Abstract: This talk will discuss research findings drawn from the recently published monograph entitled 'Anglo-European Intelligence Cooperation: Britain in Europe, Europe in Britain'. The monograph investigates everyday practices of intelligence cooperation between Britain and its continental partners in anti-terrorism matters. In contrast to political and academic narratives that overstate the divide between Britain and Europe, it is argued that British intelligence has always had a European dimension. To show the actual and long-standing embeddedness of British anti-terrorism in European cooperation arrangements, the lecture will address intelligence cooperation from its practical and human dimensions, foregrounding a conception of intelligence which is different from Anglo-American categories of understanding in Intelligence Studies. Building upon a theoretical framework inspired by International Political Sociology and ethnographic fieldwork in Europe, the talk will uncover concrete manifestations of Britain's European connection through a detailed analysis of the everyday bureaucratic practices of representatives from British police forces and, in particular, how they understand their daily work. It will also provide an innovative way to account for intelligence cooperation through the analysis of resources at stake in this field (i.e. budget and workforce, inter alia), which determine the trajectory and positioning of police and intelligence services in Europe, thereby contrasting with rationalist perspectives that explain intelligence cooperation in terms of threat perceptions and state decisions. Finally, the talk will open up a new interpretation of the recent moves of British security services in the context of 'Brexit' negotiations.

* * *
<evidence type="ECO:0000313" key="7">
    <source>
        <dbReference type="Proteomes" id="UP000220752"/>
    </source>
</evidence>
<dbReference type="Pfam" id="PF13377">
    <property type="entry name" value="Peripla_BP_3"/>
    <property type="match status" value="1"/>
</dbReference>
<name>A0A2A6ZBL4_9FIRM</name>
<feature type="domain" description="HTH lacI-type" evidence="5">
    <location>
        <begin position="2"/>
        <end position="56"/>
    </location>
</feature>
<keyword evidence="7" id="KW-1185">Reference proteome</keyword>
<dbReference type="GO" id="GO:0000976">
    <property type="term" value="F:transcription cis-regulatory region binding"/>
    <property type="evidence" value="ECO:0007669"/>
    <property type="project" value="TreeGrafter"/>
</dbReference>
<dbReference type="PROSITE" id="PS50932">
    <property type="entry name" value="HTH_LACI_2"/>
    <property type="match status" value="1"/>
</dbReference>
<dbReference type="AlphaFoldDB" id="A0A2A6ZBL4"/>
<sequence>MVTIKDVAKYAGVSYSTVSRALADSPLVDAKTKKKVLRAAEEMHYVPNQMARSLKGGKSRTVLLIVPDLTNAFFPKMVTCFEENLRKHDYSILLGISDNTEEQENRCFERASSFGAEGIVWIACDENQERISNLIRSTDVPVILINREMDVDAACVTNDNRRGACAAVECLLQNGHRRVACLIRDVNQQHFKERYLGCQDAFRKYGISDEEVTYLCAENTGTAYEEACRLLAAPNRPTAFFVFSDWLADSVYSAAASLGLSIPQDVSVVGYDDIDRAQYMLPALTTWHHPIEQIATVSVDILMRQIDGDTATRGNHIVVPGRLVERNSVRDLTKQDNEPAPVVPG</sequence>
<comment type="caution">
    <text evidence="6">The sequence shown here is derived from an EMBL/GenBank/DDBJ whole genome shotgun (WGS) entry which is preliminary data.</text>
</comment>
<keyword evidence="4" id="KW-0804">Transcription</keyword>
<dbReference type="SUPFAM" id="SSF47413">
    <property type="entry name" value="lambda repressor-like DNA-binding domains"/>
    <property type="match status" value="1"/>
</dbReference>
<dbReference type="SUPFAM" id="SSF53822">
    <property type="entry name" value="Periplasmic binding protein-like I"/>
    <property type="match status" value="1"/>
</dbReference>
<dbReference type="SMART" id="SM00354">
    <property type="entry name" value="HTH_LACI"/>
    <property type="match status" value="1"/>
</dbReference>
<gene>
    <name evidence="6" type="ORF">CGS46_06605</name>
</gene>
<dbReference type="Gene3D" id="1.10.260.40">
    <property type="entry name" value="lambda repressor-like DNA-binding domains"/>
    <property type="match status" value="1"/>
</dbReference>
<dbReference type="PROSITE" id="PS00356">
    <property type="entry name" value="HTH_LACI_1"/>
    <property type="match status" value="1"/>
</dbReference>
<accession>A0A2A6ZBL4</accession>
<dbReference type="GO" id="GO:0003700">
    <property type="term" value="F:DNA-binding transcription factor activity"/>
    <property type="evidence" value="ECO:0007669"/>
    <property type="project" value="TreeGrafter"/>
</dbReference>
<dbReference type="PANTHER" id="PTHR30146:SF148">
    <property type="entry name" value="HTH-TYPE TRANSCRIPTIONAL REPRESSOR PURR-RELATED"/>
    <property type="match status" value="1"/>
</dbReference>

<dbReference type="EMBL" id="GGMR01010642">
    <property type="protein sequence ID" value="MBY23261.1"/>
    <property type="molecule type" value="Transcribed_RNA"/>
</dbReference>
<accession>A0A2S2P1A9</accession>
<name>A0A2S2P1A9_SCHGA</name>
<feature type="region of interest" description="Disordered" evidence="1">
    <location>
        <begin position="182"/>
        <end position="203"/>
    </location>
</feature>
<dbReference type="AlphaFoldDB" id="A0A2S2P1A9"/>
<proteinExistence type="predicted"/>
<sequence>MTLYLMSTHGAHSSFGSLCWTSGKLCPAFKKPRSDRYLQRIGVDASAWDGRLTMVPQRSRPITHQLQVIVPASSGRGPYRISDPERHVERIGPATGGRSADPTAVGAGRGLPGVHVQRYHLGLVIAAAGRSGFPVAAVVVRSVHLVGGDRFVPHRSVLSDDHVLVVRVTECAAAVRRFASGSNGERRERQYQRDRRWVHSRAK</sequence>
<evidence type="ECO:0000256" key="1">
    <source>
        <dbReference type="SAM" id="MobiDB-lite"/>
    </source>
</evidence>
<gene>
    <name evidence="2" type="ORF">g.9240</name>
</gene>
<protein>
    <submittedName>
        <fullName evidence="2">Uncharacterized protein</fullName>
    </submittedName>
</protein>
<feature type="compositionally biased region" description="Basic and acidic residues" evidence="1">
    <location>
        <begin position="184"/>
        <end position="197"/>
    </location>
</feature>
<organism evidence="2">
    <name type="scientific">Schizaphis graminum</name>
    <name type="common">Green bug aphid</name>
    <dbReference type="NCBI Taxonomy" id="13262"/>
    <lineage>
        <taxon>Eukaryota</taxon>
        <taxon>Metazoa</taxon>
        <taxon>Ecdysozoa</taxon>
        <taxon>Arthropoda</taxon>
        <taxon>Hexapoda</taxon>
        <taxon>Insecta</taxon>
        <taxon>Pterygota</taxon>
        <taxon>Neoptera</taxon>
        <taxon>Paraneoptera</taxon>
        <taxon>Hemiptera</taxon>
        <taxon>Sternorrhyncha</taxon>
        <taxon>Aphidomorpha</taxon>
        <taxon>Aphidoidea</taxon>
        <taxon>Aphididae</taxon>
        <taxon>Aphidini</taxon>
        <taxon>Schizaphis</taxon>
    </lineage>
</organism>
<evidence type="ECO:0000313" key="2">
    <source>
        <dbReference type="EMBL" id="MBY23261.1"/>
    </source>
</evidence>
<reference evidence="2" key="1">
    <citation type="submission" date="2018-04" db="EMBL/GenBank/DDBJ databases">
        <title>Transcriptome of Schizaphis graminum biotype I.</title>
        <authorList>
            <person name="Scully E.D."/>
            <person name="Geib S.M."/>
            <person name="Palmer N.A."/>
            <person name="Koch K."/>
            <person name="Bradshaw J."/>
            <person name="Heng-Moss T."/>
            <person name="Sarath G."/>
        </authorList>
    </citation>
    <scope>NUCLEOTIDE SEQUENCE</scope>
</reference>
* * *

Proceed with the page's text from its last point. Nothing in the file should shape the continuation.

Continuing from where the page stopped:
Bio: Hager Ben Jaffel is a research associate at the National Center for Scientific Research (CNRS) in Paris. Since she received her PhD in International Relations at King's College London, she has continued examining the international activities of domestic security services involved in European intelligence cooperation by extending the analysis to analysts and database managers. Her reflections also focus on the development of transdisciplinary and critical approaches to the study of contemporary intelligence in order to build a new research agenda uncovering new lines of inquiry that challenge the canons of Intelligence Studies. In July, she will be co-convening a workshop entitled "Intelligence in contemporary times: Towards a transversal research agenda" for the next European Workshops in International Studies (EWIS) in Brussels. In September, she will co-chairing a section entitled "The everyday of intelligence - critique, reflexivity and transdisciplinarity" as part of the European International Studies Association's annual conference in Malta. More details of the section can be found here: https://eisa-net.org/pec-2020-sections/#topanchor (see Section 36)
DetailsOpen to everyone, especially those interested in cyber security research,
Contact: Jason R.C. Nurse